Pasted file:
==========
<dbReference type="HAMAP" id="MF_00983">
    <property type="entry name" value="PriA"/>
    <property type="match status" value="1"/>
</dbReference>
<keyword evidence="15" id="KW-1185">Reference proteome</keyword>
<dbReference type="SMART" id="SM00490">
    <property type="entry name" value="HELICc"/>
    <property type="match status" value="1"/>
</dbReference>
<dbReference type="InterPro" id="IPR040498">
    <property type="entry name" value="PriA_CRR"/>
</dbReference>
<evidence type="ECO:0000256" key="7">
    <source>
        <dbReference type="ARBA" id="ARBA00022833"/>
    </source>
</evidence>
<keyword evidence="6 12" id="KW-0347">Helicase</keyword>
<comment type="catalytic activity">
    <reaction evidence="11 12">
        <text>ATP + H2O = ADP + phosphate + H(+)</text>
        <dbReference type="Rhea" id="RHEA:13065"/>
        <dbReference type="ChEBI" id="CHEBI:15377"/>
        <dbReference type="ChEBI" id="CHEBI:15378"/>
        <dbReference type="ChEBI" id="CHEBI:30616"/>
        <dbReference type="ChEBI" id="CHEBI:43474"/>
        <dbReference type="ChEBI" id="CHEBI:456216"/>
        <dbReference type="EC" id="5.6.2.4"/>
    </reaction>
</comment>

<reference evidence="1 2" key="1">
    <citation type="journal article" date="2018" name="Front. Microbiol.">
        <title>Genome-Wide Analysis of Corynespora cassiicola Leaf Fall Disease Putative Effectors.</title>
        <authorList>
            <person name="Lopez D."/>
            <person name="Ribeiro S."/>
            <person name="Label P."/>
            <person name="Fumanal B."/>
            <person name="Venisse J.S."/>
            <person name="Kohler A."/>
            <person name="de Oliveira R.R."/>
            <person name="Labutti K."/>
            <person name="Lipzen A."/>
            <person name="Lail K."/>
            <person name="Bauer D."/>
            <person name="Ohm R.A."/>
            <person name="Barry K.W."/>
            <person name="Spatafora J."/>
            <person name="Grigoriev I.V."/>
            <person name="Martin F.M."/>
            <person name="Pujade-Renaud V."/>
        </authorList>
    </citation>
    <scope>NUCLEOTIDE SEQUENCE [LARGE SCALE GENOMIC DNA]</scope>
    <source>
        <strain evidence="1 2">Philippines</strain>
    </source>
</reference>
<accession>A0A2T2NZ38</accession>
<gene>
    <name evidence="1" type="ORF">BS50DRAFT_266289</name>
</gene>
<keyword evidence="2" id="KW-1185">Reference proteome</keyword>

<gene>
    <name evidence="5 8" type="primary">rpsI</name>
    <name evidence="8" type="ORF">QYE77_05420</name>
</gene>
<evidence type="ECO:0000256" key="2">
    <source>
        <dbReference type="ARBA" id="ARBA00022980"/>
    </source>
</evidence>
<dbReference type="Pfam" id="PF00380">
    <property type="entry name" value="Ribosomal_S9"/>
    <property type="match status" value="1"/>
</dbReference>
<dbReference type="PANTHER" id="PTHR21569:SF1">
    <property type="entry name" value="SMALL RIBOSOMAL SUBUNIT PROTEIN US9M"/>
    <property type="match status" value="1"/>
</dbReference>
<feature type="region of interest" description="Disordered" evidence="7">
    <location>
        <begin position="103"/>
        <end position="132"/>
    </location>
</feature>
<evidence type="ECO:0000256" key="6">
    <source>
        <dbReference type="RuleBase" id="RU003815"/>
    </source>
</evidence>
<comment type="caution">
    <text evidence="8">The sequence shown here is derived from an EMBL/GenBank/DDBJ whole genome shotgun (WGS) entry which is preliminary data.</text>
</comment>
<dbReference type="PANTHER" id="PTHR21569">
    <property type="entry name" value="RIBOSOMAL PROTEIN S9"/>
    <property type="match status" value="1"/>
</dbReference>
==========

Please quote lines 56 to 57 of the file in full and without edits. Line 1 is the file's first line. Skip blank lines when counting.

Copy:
        <strain evidence="1 2">Philippines</strain>
    </source>